Everyone loves an anti-hero and few characters can claim that title with more self-congratulatory arrogance than Dr Gregory House MD, the troubled, socially-moribund lead to the best medical TV show still in circulation. Houses compelling personal story is the key to the success of that show, and its enduring longevity, especially considering the relativity high-concept that underpins its more human element, and the key in turn to that compulsion is an incredible performance of Hugh Laurie in the title lead.
The sixth season promised to further Houses story thanks to the finale of the fifth, which saw House headed towards a stay in a psychiatric hospital, a man broken by his psychosis and drug addiction. Opening with a feature-length 'One Flew Over the Cuckoos Nest'-riffing episode charting Houses time among the padded walls, the season had looked to be furthering the glumness that had threatened to over-power the preceding season but it is with considerable relief, and no small amount of glee, that I can confirm that the quack-sleuth does indeed get his groove back, in the new to Blu-ray season release.
'House' is unlike anything else in the hospital genre where E.R. goes for episodic trauma-events, framed by human drama, and 'Greys Anatomy' plumps for hyperbole-like emotional drama, 'House' is like a composite of 'Sherlock Holmes' and the delectable 'Monk'. In introducing the mystery-negotiation element of medicine, while retaining a charming lead character with his arch, 'House' channels the spirit of the once-prosperous private detective genre and spins it with enough of that pseudo-science that grips the 'CSI' and 'NCIS' brigade of audiences.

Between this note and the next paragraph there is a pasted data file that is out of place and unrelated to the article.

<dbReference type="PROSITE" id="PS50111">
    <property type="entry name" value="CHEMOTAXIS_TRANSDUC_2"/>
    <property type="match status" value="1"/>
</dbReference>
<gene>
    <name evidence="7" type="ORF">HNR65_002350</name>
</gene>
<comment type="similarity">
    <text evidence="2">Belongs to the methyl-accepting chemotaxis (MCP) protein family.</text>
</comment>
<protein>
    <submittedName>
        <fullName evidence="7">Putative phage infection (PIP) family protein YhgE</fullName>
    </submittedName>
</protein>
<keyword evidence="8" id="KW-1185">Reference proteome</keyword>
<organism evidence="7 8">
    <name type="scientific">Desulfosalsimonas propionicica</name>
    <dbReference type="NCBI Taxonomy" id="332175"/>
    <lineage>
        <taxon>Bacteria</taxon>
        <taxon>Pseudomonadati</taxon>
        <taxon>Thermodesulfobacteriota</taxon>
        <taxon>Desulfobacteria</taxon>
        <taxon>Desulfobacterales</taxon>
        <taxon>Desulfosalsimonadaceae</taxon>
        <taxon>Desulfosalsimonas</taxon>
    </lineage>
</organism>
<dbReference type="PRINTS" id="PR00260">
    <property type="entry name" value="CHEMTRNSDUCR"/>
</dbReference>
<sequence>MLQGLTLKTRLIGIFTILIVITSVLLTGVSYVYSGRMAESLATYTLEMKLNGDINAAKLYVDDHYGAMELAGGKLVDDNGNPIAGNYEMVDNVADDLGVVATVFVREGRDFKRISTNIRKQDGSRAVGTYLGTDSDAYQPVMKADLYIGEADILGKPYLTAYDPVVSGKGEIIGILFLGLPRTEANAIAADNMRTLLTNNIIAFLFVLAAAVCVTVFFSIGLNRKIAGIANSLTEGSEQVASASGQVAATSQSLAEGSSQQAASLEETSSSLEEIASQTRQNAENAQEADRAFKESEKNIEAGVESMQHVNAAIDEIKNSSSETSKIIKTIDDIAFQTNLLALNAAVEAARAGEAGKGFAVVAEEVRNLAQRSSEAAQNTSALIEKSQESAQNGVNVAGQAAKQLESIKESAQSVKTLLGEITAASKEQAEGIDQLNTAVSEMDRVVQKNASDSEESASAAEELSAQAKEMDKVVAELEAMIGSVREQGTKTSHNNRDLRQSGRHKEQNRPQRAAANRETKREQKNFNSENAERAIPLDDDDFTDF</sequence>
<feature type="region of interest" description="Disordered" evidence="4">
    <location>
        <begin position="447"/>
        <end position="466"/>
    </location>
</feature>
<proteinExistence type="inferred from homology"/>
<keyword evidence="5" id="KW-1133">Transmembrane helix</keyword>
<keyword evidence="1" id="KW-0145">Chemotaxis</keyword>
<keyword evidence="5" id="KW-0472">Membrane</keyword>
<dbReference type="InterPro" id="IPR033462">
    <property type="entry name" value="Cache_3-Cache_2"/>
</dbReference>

The model for each episode is pretty simple: patient presents with mysterious symptoms, the first avenue of investigation proves to be a non-starter, everyone scratches their head, having wasted probably millions of tax-payers hard-earneds in their fruitless endeavours, then 'House' relates something minute/trivial he witnesses purely be chance of circumstance to the cave and solves it grumpily, before limping away. Doesnt sound all that good when broken down that way, though it does say something interesting about the show-creators opinions of conventional American health-care, but really, 'House' is incredibly good TV.